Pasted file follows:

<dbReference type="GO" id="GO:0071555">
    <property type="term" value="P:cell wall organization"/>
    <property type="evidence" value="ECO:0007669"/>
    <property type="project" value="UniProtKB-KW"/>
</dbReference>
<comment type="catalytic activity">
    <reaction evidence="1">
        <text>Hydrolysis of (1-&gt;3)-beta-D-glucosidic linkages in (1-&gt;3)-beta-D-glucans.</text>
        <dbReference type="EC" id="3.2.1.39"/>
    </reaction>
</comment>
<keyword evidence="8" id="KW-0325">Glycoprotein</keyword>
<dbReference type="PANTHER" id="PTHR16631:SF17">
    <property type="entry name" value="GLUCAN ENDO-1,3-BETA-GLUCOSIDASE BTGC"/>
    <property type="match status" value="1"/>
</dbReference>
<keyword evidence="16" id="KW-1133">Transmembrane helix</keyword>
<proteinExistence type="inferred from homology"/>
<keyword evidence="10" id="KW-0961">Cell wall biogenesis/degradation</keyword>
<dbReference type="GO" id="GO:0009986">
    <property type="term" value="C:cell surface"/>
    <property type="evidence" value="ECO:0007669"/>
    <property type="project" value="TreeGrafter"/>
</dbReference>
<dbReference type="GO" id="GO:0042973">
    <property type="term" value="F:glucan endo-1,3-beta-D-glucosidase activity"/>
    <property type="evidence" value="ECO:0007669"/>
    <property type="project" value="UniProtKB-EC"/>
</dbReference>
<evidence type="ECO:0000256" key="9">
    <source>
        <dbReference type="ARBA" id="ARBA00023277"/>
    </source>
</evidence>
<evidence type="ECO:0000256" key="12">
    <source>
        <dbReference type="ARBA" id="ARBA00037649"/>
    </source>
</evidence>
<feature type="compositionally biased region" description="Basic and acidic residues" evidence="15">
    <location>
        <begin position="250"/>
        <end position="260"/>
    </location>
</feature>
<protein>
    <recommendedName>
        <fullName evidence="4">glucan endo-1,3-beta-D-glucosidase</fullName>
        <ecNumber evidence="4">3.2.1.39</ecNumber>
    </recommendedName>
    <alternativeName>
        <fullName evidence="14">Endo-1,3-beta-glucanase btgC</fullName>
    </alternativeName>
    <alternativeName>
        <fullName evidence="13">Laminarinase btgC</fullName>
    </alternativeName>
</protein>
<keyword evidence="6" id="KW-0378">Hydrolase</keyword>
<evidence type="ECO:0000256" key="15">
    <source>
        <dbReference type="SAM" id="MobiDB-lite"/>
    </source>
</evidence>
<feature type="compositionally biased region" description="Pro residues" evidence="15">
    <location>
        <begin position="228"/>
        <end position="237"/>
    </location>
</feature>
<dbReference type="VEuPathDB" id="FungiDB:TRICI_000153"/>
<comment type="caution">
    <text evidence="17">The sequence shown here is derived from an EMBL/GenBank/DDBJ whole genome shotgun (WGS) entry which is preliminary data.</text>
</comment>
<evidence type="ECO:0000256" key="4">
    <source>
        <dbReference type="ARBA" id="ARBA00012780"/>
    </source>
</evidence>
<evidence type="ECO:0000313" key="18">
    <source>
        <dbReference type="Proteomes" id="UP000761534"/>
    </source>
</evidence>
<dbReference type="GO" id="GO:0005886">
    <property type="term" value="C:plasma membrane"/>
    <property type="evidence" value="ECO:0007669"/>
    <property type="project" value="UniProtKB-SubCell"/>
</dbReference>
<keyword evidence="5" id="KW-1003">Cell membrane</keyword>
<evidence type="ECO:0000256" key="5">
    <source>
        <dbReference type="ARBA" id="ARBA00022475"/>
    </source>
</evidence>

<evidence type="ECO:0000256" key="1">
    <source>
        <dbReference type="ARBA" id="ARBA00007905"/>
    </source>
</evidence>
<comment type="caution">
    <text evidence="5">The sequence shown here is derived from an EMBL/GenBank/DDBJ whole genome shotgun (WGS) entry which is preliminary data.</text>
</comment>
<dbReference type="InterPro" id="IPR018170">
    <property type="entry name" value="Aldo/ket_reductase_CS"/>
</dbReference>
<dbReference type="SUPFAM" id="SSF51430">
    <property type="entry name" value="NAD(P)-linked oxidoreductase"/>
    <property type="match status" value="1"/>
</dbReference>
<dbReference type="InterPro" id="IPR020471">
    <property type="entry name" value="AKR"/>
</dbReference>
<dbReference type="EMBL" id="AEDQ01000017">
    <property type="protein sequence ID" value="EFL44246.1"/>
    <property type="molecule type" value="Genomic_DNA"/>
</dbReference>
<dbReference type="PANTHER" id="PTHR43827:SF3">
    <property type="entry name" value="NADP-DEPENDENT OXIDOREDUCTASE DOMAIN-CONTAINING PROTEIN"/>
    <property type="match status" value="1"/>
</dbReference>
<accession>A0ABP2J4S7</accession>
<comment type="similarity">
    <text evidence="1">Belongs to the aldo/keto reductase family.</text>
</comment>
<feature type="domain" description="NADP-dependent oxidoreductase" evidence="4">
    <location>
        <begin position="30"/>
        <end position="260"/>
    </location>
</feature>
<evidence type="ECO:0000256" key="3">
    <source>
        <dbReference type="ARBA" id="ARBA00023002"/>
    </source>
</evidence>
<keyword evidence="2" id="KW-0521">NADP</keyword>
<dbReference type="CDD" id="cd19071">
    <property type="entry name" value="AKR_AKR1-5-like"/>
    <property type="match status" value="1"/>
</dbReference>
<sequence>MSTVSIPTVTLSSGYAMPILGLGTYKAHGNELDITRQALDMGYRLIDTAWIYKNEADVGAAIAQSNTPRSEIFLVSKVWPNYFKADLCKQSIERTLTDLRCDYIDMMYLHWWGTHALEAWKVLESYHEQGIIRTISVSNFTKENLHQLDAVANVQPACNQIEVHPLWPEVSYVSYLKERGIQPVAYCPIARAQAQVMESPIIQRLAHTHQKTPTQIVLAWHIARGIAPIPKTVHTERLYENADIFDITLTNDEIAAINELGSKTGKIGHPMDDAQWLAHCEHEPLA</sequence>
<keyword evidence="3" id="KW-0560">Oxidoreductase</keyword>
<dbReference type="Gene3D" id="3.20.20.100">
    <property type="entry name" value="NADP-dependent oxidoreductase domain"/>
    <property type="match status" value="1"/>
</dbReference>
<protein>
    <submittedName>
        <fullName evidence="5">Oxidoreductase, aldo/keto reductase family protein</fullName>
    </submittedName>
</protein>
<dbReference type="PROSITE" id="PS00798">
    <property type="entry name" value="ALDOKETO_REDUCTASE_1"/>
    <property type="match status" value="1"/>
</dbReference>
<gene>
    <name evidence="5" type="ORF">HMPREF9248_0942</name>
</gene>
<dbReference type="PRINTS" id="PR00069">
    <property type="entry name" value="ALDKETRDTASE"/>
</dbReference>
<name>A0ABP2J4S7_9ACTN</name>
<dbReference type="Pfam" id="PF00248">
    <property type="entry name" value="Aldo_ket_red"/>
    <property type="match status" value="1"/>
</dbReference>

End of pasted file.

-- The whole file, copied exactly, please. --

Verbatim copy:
<dbReference type="GO" id="GO:0071555">
    <property type="term" value="P:cell wall organization"/>
    <property type="evidence" value="ECO:0007669"/>
    <property type="project" value="UniProtKB-KW"/>
</dbReference>
<comment type="catalytic activity">
    <reaction evidence="1">
        <text>Hydrolysis of (1-&gt;3)-beta-D-glucosidic linkages in (1-&gt;3)-beta-D-glucans.</text>
        <dbReference type="EC" id="3.2.1.39"/>
    </reaction>
</comment>
<keyword evidence="8" id="KW-0325">Glycoprotein</keyword>
<dbReference type="PANTHER" id="PTHR16631:SF17">
    <property type="entry name" value="GLUCAN ENDO-1,3-BETA-GLUCOSIDASE BTGC"/>
    <property type="match status" value="1"/>
</dbReference>
<keyword evidence="16" id="KW-1133">Transmembrane helix</keyword>
<proteinExistence type="inferred from homology"/>
<keyword evidence="10" id="KW-0961">Cell wall biogenesis/degradation</keyword>
<dbReference type="GO" id="GO:0009986">
    <property type="term" value="C:cell surface"/>
    <property type="evidence" value="ECO:0007669"/>
    <property type="project" value="TreeGrafter"/>
</dbReference>
<dbReference type="GO" id="GO:0042973">
    <property type="term" value="F:glucan endo-1,3-beta-D-glucosidase activity"/>
    <property type="evidence" value="ECO:0007669"/>
    <property type="project" value="UniProtKB-EC"/>
</dbReference>
<evidence type="ECO:0000256" key="9">
    <source>
        <dbReference type="ARBA" id="ARBA00023277"/>
    </source>
</evidence>
<evidence type="ECO:0000256" key="12">
    <source>
        <dbReference type="ARBA" id="ARBA00037649"/>
    </source>
</evidence>
<feature type="compositionally biased region" description="Basic and acidic residues" evidence="15">
    <location>
        <begin position="250"/>
        <end position="260"/>
    </location>
</feature>
<protein>
    <recommendedName>
        <fullName evidence="4">glucan endo-1,3-beta-D-glucosidase</fullName>
        <ecNumber evidence="4">3.2.1.39</ecNumber>
    </recommendedName>
    <alternativeName>
        <fullName evidence="14">Endo-1,3-beta-glucanase btgC</fullName>
    </alternativeName>
    <alternativeName>
        <fullName evidence="13">Laminarinase btgC</fullName>
    </alternativeName>
</protein>
<keyword evidence="6" id="KW-0378">Hydrolase</keyword>
<evidence type="ECO:0000256" key="15">
    <source>
        <dbReference type="SAM" id="MobiDB-lite"/>
    </source>
</evidence>
<feature type="compositionally biased region" description="Pro residues" evidence="15">
    <location>
        <begin position="228"/>
        <end position="237"/>
    </location>
</feature>
<dbReference type="VEuPathDB" id="FungiDB:TRICI_000153"/>
<comment type="caution">
    <text evidence="17">The sequence shown here is derived from an EMBL/GenBank/DDBJ whole genome shotgun (WGS) entry which is preliminary data.</text>
</comment>
<evidence type="ECO:0000256" key="4">
    <source>
        <dbReference type="ARBA" id="ARBA00012780"/>
    </source>
</evidence>
<evidence type="ECO:0000313" key="18">
    <source>
        <dbReference type="Proteomes" id="UP000761534"/>
    </source>
</evidence>
<dbReference type="GO" id="GO:0005886">
    <property type="term" value="C:plasma membrane"/>
    <property type="evidence" value="ECO:0007669"/>
    <property type="project" value="UniProtKB-SubCell"/>
</dbReference>
<keyword evidence="5" id="KW-1003">Cell membrane</keyword>
<evidence type="ECO:0000256" key="5">
    <source>
        <dbReference type="ARBA" id="ARBA00022475"/>
    </source>
</evidence>

<evidence type="ECO:0000256" key="1">
    <source>
        <dbReference type="ARBA" id="ARBA00007905"/>
    </source>
</evidence>
<comment type="caution">
    <text evidence="5">The sequence shown here is derived from an EMBL/GenBank/DDBJ whole genome shotgun (WGS) entry which is preliminary data.</text>
</comment>
<dbReference type="InterPro" id="IPR018170">
    <property type="entry name" value="Aldo/ket_reductase_CS"/>
</dbReference>
<dbReference type="SUPFAM" id="SSF51430">
    <property type="entry name" value="NAD(P)-linked oxidoreductase"/>
    <property type="match status" value="1"/>
</dbReference>
<dbReference type="InterPro" id="IPR020471">
    <property type="entry name" value="AKR"/>
</dbReference>
<dbReference type="EMBL" id="AEDQ01000017">
    <property type="protein sequence ID" value="EFL44246.1"/>
    <property type="molecule type" value="Genomic_DNA"/>
</dbReference>
<dbReference type="PANTHER" id="PTHR43827:SF3">
    <property type="entry name" value="NADP-DEPENDENT OXIDOREDUCTASE DOMAIN-CONTAINING PROTEIN"/>
    <property type="match status" value="1"/>
</dbReference>
<accession>A0ABP2J4S7</accession>
<comment type="similarity">
    <text evidence="1">Belongs to the aldo/keto reductase family.</text>
</comment>
<feature type="domain" description="NADP-dependent oxidoreductase" evidence="4">
    <location>
        <begin position="30"/>
        <end position="260"/>
    </location>
</feature>
<evidence type="ECO:0000256" key="3">
    <source>
        <dbReference type="ARBA" id="ARBA00023002"/>
    </source>
</evidence>
<keyword evidence="2" id="KW-0521">NADP</keyword>
<dbReference type="CDD" id="cd19071">
    <property type="entry name" value="AKR_AKR1-5-like"/>
    <property type="match status" value="1"/>
</dbReference>
<sequence>MSTVSIPTVTLSSGYAMPILGLGTYKAHGNELDITRQALDMGYRLIDTAWIYKNEADVGAAIAQSNTPRSEIFLVSKVWPNYFKADLCKQSIERTLTDLRCDYIDMMYLHWWGTHALEAWKVLESYHEQGIIRTISVSNFTKENLHQLDAVANVQPACNQIEVHPLWPEVSYVSYLKERGIQPVAYCPIARAQAQVMESPIIQRLAHTHQKTPTQIVLAWHIARGIAPIPKTVHTERLYENADIFDITLTNDEIAAINELGSKTGKIGHPMDDAQWLAHCEHEPLA</sequence>
<keyword evidence="3" id="KW-0560">Oxidoreductase</keyword>
<dbReference type="Gene3D" id="3.20.20.100">
    <property type="entry name" value="NADP-dependent oxidoreductase domain"/>
    <property type="match status" value="1"/>
</dbReference>
<protein>
    <submittedName>
        <fullName evidence="5">Oxidoreductase, aldo/keto reductase family protein</fullName>
    </submittedName>
</protein>
<dbReference type="PROSITE" id="PS00798">
    <property type="entry name" value="ALDOKETO_REDUCTASE_1"/>
    <property type="match status" value="1"/>
</dbReference>
<gene>
    <name evidence="5" type="ORF">HMPREF9248_0942</name>
</gene>
<dbReference type="PRINTS" id="PR00069">
    <property type="entry name" value="ALDKETRDTASE"/>
</dbReference>
<name>A0ABP2J4S7_9ACTN</name>
<dbReference type="Pfam" id="PF00248">
    <property type="entry name" value="Aldo_ket_red"/>
    <property type="match status" value="1"/>
</dbReference>